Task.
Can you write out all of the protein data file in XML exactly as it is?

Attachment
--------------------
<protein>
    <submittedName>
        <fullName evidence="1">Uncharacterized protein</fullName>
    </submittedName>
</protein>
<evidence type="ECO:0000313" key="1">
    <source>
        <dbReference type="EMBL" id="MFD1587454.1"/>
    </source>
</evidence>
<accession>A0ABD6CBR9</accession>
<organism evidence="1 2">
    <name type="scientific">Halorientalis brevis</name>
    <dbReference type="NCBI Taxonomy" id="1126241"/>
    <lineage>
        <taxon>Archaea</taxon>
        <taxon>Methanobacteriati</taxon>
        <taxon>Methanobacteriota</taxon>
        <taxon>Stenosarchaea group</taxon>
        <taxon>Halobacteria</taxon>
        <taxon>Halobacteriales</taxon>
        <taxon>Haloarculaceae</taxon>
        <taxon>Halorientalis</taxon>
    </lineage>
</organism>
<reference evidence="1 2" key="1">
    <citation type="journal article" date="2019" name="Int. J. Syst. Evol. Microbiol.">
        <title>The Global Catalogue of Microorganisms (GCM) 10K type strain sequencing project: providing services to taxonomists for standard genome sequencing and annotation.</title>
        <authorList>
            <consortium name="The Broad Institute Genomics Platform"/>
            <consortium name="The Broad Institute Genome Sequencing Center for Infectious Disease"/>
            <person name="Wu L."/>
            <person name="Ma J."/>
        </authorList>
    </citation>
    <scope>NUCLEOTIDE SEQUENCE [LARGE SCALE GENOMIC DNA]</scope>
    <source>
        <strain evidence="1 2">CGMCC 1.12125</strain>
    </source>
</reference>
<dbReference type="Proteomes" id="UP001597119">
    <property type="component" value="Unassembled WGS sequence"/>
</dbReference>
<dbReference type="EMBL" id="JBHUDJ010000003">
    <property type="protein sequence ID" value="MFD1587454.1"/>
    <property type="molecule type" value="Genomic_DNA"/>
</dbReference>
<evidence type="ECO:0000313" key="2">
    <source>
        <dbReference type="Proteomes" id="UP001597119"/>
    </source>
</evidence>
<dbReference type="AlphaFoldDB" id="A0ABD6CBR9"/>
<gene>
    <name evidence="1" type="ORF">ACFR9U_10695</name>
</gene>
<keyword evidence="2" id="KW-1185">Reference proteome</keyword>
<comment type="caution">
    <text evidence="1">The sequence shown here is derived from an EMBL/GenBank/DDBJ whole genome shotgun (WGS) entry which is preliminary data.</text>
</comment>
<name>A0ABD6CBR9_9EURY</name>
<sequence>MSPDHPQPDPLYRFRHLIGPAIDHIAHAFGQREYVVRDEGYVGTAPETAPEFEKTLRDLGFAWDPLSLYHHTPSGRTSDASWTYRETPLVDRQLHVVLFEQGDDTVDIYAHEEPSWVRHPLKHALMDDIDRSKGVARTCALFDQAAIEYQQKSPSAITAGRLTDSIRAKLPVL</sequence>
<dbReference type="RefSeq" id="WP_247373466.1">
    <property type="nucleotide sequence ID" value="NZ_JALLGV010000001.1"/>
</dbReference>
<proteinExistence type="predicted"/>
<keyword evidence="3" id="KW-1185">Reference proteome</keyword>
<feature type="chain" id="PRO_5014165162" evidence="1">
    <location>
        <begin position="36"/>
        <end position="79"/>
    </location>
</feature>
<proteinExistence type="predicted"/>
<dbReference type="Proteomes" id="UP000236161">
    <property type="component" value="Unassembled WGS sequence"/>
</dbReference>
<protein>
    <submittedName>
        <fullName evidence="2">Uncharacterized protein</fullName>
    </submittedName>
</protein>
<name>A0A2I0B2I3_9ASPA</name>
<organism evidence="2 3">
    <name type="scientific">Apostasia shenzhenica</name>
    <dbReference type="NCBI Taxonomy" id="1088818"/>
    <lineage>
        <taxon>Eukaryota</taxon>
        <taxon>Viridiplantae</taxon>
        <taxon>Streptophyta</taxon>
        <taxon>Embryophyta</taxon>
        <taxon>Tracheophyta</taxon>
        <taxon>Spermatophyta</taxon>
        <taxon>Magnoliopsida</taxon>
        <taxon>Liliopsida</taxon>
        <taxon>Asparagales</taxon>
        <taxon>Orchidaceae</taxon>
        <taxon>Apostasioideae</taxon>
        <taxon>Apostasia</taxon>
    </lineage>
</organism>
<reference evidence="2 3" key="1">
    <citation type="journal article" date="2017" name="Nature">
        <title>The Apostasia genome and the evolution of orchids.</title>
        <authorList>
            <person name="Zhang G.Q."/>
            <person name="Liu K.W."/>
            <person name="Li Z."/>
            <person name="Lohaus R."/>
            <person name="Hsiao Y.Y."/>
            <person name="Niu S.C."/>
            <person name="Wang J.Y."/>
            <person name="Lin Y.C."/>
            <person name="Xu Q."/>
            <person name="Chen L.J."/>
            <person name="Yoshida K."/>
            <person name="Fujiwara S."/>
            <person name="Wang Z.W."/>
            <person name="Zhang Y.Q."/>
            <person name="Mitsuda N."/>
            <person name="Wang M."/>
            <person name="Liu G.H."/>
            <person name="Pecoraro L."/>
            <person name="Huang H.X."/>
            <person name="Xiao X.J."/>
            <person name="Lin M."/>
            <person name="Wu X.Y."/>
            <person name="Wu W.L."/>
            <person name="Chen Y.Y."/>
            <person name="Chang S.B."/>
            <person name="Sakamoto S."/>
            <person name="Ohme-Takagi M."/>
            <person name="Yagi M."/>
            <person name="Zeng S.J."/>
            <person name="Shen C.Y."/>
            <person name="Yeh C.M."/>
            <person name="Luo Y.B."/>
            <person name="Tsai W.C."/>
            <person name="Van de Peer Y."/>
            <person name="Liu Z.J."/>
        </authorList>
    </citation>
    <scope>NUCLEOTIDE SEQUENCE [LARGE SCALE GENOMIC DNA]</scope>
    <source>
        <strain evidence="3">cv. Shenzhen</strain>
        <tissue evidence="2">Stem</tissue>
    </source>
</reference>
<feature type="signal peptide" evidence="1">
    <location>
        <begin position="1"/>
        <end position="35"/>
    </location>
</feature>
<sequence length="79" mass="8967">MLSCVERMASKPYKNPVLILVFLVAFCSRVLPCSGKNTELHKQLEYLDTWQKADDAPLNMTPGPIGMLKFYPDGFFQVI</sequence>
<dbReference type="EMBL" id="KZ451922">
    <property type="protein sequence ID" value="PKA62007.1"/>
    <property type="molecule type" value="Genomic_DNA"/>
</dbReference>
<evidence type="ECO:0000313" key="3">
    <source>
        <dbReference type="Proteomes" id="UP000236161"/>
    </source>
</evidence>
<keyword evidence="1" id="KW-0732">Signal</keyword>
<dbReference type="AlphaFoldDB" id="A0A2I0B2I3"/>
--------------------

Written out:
<protein>
    <submittedName>
        <fullName evidence="1">Uncharacterized protein</fullName>
    </submittedName>
</protein>
<evidence type="ECO:0000313" key="1">
    <source>
        <dbReference type="EMBL" id="MFD1587454.1"/>
    </source>
</evidence>
<accession>A0ABD6CBR9</accession>
<organism evidence="1 2">
    <name type="scientific">Halorientalis brevis</name>
    <dbReference type="NCBI Taxonomy" id="1126241"/>
    <lineage>
        <taxon>Archaea</taxon>
        <taxon>Methanobacteriati</taxon>
        <taxon>Methanobacteriota</taxon>
        <taxon>Stenosarchaea group</taxon>
        <taxon>Halobacteria</taxon>
        <taxon>Halobacteriales</taxon>
        <taxon>Haloarculaceae</taxon>
        <taxon>Halorientalis</taxon>
    </lineage>
</organism>
<reference evidence="1 2" key="1">
    <citation type="journal article" date="2019" name="Int. J. Syst. Evol. Microbiol.">
        <title>The Global Catalogue of Microorganisms (GCM) 10K type strain sequencing project: providing services to taxonomists for standard genome sequencing and annotation.</title>
        <authorList>
            <consortium name="The Broad Institute Genomics Platform"/>
            <consortium name="The Broad Institute Genome Sequencing Center for Infectious Disease"/>
            <person name="Wu L."/>
            <person name="Ma J."/>
        </authorList>
    </citation>
    <scope>NUCLEOTIDE SEQUENCE [LARGE SCALE GENOMIC DNA]</scope>
    <source>
        <strain evidence="1 2">CGMCC 1.12125</strain>
    </source>
</reference>
<dbReference type="Proteomes" id="UP001597119">
    <property type="component" value="Unassembled WGS sequence"/>
</dbReference>
<dbReference type="EMBL" id="JBHUDJ010000003">
    <property type="protein sequence ID" value="MFD1587454.1"/>
    <property type="molecule type" value="Genomic_DNA"/>
</dbReference>
<evidence type="ECO:0000313" key="2">
    <source>
        <dbReference type="Proteomes" id="UP001597119"/>
    </source>
</evidence>
<dbReference type="AlphaFoldDB" id="A0ABD6CBR9"/>
<gene>
    <name evidence="1" type="ORF">ACFR9U_10695</name>
</gene>
<keyword evidence="2" id="KW-1185">Reference proteome</keyword>
<comment type="caution">
    <text evidence="1">The sequence shown here is derived from an EMBL/GenBank/DDBJ whole genome shotgun (WGS) entry which is preliminary data.</text>
</comment>
<name>A0ABD6CBR9_9EURY</name>
<sequence>MSPDHPQPDPLYRFRHLIGPAIDHIAHAFGQREYVVRDEGYVGTAPETAPEFEKTLRDLGFAWDPLSLYHHTPSGRTSDASWTYRETPLVDRQLHVVLFEQGDDTVDIYAHEEPSWVRHPLKHALMDDIDRSKGVARTCALFDQAAIEYQQKSPSAITAGRLTDSIRAKLPVL</sequence>
<dbReference type="RefSeq" id="WP_247373466.1">
    <property type="nucleotide sequence ID" value="NZ_JALLGV010000001.1"/>
</dbReference>
<proteinExistence type="predicted"/>
<keyword evidence="3" id="KW-1185">Reference proteome</keyword>
<feature type="chain" id="PRO_5014165162" evidence="1">
    <location>
        <begin position="36"/>
        <end position="79"/>
    </location>
</feature>
<proteinExistence type="predicted"/>
<dbReference type="Proteomes" id="UP000236161">
    <property type="component" value="Unassembled WGS sequence"/>
</dbReference>
<protein>
    <submittedName>
        <fullName evidence="2">Uncharacterized protein</fullName>
    </submittedName>
</protein>
<name>A0A2I0B2I3_9ASPA</name>
<organism evidence="2 3">
    <name type="scientific">Apostasia shenzhenica</name>
    <dbReference type="NCBI Taxonomy" id="1088818"/>
    <lineage>
        <taxon>Eukaryota</taxon>
        <taxon>Viridiplantae</taxon>
        <taxon>Streptophyta</taxon>
        <taxon>Embryophyta</taxon>
        <taxon>Tracheophyta</taxon>
        <taxon>Spermatophyta</taxon>
        <taxon>Magnoliopsida</taxon>
        <taxon>Liliopsida</taxon>
        <taxon>Asparagales</taxon>
        <taxon>Orchidaceae</taxon>
        <taxon>Apostasioideae</taxon>
        <taxon>Apostasia</taxon>
    </lineage>
</organism>
<reference evidence="2 3" key="1">
    <citation type="journal article" date="2017" name="Nature">
        <title>The Apostasia genome and the evolution of orchids.</title>
        <authorList>
            <person name="Zhang G.Q."/>
            <person name="Liu K.W."/>
            <person name="Li Z."/>
            <person name="Lohaus R."/>
            <person name="Hsiao Y.Y."/>
            <person name="Niu S.C."/>
            <person name="Wang J.Y."/>
            <person name="Lin Y.C."/>
            <person name="Xu Q."/>
            <person name="Chen L.J."/>
            <person name="Yoshida K."/>
            <person name="Fujiwara S."/>
            <person name="Wang Z.W."/>
            <person name="Zhang Y.Q."/>
            <person name="Mitsuda N."/>
            <person name="Wang M."/>
            <person name="Liu G.H."/>
            <person name="Pecoraro L."/>
            <person name="Huang H.X."/>
            <person name="Xiao X.J."/>
            <person name="Lin M."/>
            <person name="Wu X.Y."/>
            <person name="Wu W.L."/>
            <person name="Chen Y.Y."/>
            <person name="Chang S.B."/>
            <person name="Sakamoto S."/>
            <person name="Ohme-Takagi M."/>
            <person name="Yagi M."/>
            <person name="Zeng S.J."/>
            <person name="Shen C.Y."/>
            <person name="Yeh C.M."/>
            <person name="Luo Y.B."/>
            <person name="Tsai W.C."/>
            <person name="Van de Peer Y."/>
            <person name="Liu Z.J."/>
        </authorList>
    </citation>
    <scope>NUCLEOTIDE SEQUENCE [LARGE SCALE GENOMIC DNA]</scope>
    <source>
        <strain evidence="3">cv. Shenzhen</strain>
        <tissue evidence="2">Stem</tissue>
    </source>
</reference>
<feature type="signal peptide" evidence="1">
    <location>
        <begin position="1"/>
        <end position="35"/>
    </location>
</feature>
<sequence length="79" mass="8967">MLSCVERMASKPYKNPVLILVFLVAFCSRVLPCSGKNTELHKQLEYLDTWQKADDAPLNMTPGPIGMLKFYPDGFFQVI</sequence>
<dbReference type="EMBL" id="KZ451922">
    <property type="protein sequence ID" value="PKA62007.1"/>
    <property type="molecule type" value="Genomic_DNA"/>
</dbReference>
<evidence type="ECO:0000313" key="3">
    <source>
        <dbReference type="Proteomes" id="UP000236161"/>
    </source>
</evidence>
<keyword evidence="1" id="KW-0732">Signal</keyword>
<dbReference type="AlphaFoldDB" id="A0A2I0B2I3"/>